The subject of “communication”, so important to party reform, also has various facets. A major focus is the improvement of the party’s publicity work, especially the effective and media oriented presentation of messages which the PDS wishes to get across. Both at the Federal level and within the framework of the regional organizations intensive work must continue to be done in this respect. In the field of inner-party communication there are several projects focusing on the use of the Internet for party work. This concerns the rapid dissemination of information (political documents, statements, arguments, events, etc.), the development of forms of dialogue (debates, the comparing of notes), and the forming of contact networks in PDS organizations (“networked district associations” etc.).
In recent years there have been several projects in which ways of recruiting new members were discussed. There is now a need to intensify our efforts in this field and to broaden their scope. Possible methods include publicity campaigns, the use of trained “team organizers”, and specific educational events. This will require new organizational forms. The idea is to replace some of the “traditional” grass-roots organizations, which mainly consist of elderly people, with independent groups or project teams.
The experience of the PDS shows, however, that working systematically with new members is at least as important as persuading them to join the party in the first place. Analyses provide concrete evidence that new members have a high potential for commitment: They contribute ideas, are ready to assume functions, and in most cases bring a fresh approach to party work. Not infrequently, however, they have to endure a long period in the PDS of being treated as outsiders who are expected to concentrate on acquiring experience, so that quite a few of them leave the party. The disturbing fact that the party loses hundreds of members in this way every year underscores the urgency of this problem.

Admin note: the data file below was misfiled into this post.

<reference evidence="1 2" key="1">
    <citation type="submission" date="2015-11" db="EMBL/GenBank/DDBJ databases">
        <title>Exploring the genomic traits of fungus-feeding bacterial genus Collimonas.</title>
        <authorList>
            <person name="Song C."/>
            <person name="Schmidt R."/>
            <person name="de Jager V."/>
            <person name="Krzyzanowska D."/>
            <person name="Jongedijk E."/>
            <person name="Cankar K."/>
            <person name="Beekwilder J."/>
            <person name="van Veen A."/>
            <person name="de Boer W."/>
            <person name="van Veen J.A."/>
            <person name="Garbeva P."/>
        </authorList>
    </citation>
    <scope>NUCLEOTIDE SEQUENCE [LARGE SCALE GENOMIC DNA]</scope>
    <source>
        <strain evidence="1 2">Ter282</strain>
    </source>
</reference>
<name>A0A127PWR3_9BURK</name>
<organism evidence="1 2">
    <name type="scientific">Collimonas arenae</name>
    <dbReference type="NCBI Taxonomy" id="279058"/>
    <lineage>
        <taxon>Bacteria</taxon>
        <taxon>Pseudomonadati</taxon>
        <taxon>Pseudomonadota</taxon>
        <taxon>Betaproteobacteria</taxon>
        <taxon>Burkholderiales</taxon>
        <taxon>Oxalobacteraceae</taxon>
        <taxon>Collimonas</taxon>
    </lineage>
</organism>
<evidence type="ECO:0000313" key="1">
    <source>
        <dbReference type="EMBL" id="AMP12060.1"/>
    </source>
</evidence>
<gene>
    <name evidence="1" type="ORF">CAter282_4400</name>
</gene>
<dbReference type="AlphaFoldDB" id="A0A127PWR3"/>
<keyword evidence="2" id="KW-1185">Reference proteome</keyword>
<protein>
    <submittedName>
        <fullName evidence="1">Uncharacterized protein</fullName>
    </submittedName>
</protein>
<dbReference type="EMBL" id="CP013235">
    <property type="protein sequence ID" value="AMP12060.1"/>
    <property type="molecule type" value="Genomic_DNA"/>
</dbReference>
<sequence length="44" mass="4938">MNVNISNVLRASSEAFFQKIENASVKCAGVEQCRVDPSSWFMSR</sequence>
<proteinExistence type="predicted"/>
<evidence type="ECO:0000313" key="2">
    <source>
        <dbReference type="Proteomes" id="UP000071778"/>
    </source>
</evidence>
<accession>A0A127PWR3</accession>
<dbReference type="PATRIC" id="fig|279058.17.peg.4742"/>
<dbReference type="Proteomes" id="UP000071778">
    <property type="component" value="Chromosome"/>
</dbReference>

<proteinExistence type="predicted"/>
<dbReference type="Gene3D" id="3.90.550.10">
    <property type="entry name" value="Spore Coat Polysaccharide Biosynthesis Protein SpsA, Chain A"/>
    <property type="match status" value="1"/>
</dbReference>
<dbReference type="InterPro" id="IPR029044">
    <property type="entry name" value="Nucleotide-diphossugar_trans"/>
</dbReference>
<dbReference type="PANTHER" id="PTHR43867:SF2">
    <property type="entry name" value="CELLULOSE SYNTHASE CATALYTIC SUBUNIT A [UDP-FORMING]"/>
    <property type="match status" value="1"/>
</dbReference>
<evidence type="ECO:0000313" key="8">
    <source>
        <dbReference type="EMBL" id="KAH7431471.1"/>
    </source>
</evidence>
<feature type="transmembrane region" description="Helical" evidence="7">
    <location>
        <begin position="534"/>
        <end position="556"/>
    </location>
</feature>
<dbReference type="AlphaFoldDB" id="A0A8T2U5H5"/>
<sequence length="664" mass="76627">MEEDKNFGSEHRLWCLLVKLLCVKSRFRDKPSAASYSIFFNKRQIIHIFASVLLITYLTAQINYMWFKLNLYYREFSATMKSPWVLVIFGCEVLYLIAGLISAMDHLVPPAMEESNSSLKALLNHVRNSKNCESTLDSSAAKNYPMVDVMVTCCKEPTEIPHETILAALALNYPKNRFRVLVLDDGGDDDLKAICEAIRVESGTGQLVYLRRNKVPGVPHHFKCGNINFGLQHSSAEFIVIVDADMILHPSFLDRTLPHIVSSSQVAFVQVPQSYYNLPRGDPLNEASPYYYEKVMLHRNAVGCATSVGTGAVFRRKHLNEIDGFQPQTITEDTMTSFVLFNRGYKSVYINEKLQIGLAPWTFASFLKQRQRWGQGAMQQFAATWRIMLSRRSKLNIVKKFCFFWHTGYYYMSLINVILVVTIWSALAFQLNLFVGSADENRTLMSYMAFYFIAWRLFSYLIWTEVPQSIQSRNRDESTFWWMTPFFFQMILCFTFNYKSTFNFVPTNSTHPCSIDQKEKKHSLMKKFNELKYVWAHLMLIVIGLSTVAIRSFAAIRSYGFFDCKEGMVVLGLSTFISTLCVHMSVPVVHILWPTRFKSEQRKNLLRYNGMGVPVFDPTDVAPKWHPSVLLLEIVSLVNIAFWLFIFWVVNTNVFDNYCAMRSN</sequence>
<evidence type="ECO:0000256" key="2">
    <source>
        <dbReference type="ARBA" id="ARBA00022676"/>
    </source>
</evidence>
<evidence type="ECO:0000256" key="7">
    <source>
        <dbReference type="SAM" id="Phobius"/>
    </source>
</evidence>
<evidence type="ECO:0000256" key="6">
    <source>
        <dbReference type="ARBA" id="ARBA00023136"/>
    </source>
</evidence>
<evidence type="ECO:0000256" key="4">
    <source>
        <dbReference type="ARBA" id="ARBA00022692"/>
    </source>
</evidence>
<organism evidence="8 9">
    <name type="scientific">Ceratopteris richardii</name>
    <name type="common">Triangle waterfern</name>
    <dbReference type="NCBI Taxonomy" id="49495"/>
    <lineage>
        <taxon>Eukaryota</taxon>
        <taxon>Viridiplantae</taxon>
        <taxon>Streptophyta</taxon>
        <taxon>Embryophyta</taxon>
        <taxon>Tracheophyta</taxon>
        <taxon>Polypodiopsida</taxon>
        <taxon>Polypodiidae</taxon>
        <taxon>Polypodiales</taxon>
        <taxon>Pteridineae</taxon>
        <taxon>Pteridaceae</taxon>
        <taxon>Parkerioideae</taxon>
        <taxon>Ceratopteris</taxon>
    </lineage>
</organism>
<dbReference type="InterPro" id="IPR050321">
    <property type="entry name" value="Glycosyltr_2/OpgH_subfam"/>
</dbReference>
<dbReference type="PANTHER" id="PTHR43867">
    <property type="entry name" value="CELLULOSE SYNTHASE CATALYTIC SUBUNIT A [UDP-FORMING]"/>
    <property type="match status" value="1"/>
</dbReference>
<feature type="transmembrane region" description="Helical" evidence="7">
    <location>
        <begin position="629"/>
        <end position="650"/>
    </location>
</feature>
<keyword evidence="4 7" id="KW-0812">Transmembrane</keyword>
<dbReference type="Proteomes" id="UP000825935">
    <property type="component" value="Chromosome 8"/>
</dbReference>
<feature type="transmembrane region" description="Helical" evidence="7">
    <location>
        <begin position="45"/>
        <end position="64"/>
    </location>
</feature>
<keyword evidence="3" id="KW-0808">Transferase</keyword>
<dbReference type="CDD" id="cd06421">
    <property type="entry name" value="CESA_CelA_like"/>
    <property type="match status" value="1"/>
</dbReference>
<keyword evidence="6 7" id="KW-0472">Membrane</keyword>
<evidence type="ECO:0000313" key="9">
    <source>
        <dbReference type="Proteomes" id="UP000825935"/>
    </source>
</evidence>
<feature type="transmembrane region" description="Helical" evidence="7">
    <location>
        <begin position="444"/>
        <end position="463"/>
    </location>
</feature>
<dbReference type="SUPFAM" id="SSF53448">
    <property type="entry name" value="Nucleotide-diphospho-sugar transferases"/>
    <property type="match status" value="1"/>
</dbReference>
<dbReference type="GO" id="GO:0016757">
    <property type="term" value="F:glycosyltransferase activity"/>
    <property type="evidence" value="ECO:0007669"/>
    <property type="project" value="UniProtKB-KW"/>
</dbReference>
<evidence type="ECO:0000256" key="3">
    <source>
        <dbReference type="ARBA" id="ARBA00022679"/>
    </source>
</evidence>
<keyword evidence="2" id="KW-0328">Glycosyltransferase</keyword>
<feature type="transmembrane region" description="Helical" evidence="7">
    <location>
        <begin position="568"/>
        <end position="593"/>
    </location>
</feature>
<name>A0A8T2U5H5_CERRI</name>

Enabling the PDS to operate effectively in the public eye is another focus of the intended party reform. In the election campaigns of the 1990s the PDS was often able (by means of information stands, demonstrations, cultural campaigns, etc.) to attract attention to itself with its public activities and enter into discussions with the general public. At present this ability is diminished, however. The high average age of members, the lack of clear statements and demands, and not least the recurring problems with the German mentality (which resists the notion that public activities can be fun as well), constitute barriers that will have to be overcome. The move towards party reform thus includes efforts to make political action days part of the regular PDS routine.